Tuesday, November 2, 2010

Space RPGS: Flight Models II

In my previous post I wrote about some considerations for spaceflight models, and identified the key variable as acceleration rather than velocity. I did some more thinking and research and came up with a few implementable options. Adding vectors is fun!

  • Ignore Momentum. I don't like this as it is totally unrealistic and makes a space RPG feel like any other wargame or token-based RPG.
  • Abstract Movement. You could go with a early CRPG style representation: one side lines up on the left side of the board, the other on the right, and they fight in a very abstract manner. You could have rules for maneuvering which could help for dodging attacks, or maybe range categories ("Close, Far, Disengaged...").
  • Track Each Vector's Values: You can track the speed associated with each vector for each token. For example, you could represent something's velocity as follows: "North 2, East 1, West 0, South 0." If the vehicle accelerated to the North 2 and West 1, then you'd modify the numbers to 3/0/0/0. Each turn the vessel moves in the appropriate number of squares. This works great for a small number of tokens. However, if you have multiple tokens it gets troublesome to keep track of as you basically need a separate worksheet for each vessel. Additionally, I think it is necessary to go for at least a hex based system to smooth things out. However, it is probably the easiest way to deal with 3-D movement. It is also easier to deal with higher speeds as you can just subtract X from everyone's speed in a certain direction without changing any of the relative velocities.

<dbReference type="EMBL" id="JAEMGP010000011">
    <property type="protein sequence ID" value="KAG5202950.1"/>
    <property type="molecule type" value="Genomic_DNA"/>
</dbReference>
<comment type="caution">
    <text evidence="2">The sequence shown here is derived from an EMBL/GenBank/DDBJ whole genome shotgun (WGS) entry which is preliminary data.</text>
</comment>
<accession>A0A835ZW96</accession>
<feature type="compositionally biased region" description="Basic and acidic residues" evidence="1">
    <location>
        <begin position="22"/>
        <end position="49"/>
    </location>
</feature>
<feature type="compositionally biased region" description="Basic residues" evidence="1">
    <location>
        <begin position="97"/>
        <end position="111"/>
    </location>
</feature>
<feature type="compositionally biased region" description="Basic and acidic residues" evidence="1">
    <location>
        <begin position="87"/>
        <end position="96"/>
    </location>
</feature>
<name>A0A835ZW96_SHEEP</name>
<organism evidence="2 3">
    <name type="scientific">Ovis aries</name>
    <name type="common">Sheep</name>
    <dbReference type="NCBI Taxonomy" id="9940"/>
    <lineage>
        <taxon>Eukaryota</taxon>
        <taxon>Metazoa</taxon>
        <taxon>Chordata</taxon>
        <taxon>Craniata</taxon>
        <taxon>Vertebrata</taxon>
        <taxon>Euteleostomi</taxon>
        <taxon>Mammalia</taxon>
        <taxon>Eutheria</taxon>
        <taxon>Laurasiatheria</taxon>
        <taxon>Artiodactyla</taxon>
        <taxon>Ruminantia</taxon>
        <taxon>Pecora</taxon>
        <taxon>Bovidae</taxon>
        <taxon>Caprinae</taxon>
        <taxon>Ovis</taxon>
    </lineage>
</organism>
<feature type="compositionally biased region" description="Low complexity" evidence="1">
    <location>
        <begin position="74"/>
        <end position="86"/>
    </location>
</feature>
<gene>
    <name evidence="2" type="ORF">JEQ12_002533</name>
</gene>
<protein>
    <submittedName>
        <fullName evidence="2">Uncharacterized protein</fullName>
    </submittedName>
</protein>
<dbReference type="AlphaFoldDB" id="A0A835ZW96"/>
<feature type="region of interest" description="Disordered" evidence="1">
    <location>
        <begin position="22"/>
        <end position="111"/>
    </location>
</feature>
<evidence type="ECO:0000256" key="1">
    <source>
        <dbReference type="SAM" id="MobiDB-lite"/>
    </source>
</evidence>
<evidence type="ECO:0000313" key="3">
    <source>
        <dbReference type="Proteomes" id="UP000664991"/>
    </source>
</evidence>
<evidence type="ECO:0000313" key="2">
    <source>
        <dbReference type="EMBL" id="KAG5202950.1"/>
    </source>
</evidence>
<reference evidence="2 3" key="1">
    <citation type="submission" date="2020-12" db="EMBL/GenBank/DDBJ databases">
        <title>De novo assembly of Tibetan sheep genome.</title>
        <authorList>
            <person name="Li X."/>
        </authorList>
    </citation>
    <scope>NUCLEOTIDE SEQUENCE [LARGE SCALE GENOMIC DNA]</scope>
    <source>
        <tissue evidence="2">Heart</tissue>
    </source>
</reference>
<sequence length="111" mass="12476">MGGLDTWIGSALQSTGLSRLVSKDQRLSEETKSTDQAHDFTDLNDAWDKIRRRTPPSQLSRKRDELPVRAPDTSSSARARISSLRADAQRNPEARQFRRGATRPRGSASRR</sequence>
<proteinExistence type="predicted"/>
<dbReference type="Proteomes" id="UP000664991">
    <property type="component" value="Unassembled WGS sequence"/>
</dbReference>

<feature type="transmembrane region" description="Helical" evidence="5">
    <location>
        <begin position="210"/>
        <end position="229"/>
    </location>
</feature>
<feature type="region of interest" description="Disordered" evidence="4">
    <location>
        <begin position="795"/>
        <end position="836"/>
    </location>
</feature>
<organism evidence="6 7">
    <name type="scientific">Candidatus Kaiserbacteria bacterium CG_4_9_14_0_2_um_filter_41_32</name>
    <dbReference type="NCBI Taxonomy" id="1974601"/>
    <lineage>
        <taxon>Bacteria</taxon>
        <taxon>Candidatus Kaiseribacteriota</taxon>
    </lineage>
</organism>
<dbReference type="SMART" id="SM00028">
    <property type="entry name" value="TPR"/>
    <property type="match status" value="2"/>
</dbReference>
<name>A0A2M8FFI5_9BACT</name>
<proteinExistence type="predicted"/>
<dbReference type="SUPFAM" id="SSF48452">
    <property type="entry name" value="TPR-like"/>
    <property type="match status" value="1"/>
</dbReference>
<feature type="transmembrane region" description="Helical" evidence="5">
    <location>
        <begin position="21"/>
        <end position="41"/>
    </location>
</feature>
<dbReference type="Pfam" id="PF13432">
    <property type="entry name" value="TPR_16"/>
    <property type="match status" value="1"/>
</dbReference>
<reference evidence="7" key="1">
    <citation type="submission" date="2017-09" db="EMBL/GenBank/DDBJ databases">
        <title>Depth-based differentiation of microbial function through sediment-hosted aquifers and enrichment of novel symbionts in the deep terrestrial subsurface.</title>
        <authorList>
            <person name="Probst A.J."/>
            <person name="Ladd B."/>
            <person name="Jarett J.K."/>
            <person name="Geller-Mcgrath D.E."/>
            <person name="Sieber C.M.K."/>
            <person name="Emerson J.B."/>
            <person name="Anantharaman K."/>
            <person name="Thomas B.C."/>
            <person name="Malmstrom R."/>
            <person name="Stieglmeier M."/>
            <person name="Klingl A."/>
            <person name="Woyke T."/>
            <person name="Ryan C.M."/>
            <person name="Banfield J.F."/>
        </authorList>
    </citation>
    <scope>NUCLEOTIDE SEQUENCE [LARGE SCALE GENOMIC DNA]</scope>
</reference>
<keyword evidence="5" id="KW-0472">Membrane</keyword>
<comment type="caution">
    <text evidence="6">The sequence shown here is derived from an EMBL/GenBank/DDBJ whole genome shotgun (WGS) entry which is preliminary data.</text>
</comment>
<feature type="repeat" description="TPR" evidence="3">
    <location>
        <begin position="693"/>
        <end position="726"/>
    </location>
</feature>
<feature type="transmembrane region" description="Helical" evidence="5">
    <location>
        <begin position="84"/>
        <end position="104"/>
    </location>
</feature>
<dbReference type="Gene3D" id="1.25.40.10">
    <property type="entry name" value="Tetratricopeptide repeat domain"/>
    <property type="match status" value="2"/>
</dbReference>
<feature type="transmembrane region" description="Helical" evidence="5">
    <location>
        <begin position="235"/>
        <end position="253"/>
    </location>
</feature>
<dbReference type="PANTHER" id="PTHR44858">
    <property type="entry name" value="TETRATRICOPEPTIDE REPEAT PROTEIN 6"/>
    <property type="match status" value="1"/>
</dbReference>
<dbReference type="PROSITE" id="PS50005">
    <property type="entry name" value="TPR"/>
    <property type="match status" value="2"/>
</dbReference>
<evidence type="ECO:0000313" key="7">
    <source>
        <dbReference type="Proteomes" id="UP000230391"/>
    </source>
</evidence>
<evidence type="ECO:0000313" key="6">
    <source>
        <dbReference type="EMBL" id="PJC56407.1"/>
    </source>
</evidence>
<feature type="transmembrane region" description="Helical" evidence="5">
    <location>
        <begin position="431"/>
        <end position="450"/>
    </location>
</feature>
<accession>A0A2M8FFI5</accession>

• Use Two Tokens for Each Vessel: You can also use two tokens to represent velocity. In my previous example, you'd have one token representing where the ship is and a second representing where it is going, two squares to the North and one to the West. After acceleration, you'd move the second token one space to the East and one space to the North. Before moving the ship, drop a third token 3 squares to the north of the second one. The advantage of this system is that you can keep track of larger numbers of vessels with relatively little difficulty. The trouble is that you need multiple tokens/minis to run it all and as velocities get larger there is a greater chance for error to occur.
  • Trigonometry: You could use trigonometric functions to add vectors. I think this would likely require a table of look up values. It would allow you to play without minis, however.

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